A new reporting model

The report said historical cost-based financial statements were not fully meeting users' needs and were inadequate for investment and credit decisions, especially as technology had improved both the timeliness and accessibility of information. The GAO said the fact that the investment and credit communities have been using nontraditional financial data has raised important questions about the auditor's role in providing assurances fbr information in a new expanded reporting model. However, the report said it was important that new assurance services offered by auditors should not be simply a function of management demand--assurance services should also ensure information that affects capital markets is reliable. Again, the GAO called for strong leadership from the SEC, as well as the FASB and the AICPA, to achieve a comprehensive financial reporting model while providing the assurance that information affecting the capital markets was reliable.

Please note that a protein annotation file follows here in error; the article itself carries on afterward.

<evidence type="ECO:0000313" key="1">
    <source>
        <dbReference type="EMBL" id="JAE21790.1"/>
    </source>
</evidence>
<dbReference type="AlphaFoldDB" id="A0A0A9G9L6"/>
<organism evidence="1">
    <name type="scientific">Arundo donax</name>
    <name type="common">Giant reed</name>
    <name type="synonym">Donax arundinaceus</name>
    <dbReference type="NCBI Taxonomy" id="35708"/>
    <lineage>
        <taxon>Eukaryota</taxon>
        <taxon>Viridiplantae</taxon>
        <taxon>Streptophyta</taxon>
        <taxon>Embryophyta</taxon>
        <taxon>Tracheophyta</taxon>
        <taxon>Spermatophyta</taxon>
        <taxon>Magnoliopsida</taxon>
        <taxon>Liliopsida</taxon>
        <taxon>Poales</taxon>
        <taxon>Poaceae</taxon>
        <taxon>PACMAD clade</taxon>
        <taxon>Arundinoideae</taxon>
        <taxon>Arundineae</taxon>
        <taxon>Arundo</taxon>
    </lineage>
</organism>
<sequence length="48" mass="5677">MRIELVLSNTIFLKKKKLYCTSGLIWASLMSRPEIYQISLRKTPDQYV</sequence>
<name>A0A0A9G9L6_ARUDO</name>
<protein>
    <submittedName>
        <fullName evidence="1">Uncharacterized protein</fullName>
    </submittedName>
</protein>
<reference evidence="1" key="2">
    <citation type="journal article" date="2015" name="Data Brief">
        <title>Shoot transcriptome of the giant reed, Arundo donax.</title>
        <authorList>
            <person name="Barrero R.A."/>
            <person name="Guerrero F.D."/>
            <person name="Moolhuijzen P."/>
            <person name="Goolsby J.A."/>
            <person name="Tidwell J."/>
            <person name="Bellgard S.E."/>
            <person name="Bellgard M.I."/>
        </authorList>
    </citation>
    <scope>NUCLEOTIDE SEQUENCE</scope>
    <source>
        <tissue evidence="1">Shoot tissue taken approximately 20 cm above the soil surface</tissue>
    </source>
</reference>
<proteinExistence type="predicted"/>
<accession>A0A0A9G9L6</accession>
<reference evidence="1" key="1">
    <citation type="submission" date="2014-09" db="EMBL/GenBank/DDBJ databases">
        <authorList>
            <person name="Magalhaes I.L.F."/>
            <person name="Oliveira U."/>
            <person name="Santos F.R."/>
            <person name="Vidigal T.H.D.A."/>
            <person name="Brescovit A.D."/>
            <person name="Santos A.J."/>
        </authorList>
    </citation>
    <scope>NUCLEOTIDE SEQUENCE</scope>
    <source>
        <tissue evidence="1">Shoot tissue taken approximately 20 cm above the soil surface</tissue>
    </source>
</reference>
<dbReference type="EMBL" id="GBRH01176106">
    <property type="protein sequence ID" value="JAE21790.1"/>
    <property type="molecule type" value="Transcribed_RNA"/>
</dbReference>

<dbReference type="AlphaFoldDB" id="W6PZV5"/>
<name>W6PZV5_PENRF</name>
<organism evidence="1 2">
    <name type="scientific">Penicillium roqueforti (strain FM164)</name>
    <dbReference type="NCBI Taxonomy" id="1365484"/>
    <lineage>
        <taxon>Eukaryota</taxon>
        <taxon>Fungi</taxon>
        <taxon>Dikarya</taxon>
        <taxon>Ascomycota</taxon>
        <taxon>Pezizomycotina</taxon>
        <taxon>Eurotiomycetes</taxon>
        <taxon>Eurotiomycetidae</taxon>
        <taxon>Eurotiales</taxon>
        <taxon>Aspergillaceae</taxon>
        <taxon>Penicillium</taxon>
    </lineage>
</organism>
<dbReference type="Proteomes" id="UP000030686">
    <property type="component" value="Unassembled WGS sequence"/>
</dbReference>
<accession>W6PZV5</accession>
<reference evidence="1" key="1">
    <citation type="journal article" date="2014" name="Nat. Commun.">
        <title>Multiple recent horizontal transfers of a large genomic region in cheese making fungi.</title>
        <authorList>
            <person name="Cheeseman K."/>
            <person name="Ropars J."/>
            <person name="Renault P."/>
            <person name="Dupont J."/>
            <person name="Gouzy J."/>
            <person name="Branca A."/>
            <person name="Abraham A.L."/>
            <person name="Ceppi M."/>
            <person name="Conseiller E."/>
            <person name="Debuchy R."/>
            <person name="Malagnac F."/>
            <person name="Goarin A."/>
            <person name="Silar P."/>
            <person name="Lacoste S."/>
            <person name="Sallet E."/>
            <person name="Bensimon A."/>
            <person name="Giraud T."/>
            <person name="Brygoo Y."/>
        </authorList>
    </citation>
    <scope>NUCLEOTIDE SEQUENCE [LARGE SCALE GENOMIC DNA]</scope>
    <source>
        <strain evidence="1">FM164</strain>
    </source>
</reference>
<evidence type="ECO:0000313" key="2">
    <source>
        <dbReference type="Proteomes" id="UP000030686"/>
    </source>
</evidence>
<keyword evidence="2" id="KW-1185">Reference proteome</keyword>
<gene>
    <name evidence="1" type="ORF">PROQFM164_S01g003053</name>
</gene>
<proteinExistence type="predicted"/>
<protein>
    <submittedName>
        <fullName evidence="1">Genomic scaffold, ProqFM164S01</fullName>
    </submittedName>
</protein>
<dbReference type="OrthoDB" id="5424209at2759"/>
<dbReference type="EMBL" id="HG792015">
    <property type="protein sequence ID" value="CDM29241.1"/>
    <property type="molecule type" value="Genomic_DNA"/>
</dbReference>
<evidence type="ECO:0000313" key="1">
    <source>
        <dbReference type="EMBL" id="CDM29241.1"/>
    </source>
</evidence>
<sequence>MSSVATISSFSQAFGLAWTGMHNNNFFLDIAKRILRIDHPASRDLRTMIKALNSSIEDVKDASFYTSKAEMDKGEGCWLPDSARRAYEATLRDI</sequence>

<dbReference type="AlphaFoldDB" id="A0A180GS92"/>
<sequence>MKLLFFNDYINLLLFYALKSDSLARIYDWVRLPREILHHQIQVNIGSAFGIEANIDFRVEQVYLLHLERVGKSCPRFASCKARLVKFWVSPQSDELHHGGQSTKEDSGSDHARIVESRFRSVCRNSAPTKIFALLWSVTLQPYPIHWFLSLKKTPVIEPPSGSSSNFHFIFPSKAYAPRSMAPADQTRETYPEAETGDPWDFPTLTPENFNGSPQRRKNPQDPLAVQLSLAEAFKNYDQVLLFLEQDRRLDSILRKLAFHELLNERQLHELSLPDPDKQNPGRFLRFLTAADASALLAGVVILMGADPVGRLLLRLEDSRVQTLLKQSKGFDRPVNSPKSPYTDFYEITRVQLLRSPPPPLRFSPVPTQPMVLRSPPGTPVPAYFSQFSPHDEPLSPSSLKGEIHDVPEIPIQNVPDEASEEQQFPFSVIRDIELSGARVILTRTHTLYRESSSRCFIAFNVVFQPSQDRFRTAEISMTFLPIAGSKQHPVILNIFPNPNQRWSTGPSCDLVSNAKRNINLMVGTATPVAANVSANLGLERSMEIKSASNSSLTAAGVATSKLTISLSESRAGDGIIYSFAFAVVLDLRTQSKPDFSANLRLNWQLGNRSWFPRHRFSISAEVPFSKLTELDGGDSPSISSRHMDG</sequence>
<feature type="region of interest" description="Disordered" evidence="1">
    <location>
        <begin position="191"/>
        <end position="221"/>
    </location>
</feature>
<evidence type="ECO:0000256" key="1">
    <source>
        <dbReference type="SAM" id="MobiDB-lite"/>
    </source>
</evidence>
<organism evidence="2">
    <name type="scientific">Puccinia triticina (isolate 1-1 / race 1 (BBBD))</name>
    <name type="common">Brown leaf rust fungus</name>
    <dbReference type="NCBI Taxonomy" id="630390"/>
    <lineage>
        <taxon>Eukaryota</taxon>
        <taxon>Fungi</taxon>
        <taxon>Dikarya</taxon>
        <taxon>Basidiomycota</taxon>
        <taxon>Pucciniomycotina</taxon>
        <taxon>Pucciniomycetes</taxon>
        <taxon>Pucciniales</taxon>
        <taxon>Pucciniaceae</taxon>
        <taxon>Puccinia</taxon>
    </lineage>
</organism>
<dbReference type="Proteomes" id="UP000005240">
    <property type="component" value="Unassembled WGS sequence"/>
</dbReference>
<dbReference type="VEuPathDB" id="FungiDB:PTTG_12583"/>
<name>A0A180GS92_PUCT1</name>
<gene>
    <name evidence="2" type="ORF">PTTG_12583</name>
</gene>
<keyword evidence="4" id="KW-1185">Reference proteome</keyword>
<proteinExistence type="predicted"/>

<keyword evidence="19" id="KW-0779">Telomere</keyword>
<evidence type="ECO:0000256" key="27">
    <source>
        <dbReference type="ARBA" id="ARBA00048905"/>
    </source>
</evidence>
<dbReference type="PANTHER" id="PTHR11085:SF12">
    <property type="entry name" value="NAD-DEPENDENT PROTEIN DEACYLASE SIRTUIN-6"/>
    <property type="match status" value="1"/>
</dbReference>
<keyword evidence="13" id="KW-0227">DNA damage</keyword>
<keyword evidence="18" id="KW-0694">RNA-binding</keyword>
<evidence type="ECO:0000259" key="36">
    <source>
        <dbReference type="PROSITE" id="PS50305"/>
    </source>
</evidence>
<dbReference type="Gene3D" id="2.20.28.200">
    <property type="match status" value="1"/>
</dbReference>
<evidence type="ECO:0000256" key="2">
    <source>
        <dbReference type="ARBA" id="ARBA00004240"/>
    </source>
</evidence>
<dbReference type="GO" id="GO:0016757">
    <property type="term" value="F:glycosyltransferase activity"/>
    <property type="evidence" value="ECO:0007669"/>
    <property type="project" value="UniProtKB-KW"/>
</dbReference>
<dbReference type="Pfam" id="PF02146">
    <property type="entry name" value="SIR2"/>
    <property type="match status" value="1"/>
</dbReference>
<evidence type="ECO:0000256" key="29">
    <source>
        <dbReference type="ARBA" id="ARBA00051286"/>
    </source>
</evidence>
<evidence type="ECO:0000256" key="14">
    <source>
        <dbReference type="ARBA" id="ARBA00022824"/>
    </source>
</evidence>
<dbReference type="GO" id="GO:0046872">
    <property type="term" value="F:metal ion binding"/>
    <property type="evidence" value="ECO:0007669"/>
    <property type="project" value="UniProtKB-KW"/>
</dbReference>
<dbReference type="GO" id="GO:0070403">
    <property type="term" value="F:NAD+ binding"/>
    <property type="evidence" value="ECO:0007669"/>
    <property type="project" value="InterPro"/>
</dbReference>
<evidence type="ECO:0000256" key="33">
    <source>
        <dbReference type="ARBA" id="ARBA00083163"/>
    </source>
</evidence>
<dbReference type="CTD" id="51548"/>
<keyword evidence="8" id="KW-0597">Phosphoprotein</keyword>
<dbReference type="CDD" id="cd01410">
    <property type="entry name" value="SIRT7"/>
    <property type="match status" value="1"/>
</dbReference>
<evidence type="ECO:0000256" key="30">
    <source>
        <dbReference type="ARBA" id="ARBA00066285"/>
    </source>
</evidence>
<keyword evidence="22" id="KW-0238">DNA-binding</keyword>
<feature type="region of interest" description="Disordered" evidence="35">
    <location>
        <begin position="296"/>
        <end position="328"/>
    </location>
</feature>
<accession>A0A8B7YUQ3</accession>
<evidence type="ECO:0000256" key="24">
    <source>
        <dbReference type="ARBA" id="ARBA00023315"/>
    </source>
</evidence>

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Title Annotation:General Accounting Office
Publication:Journal of Accountancy
Date:Nov 1, 1996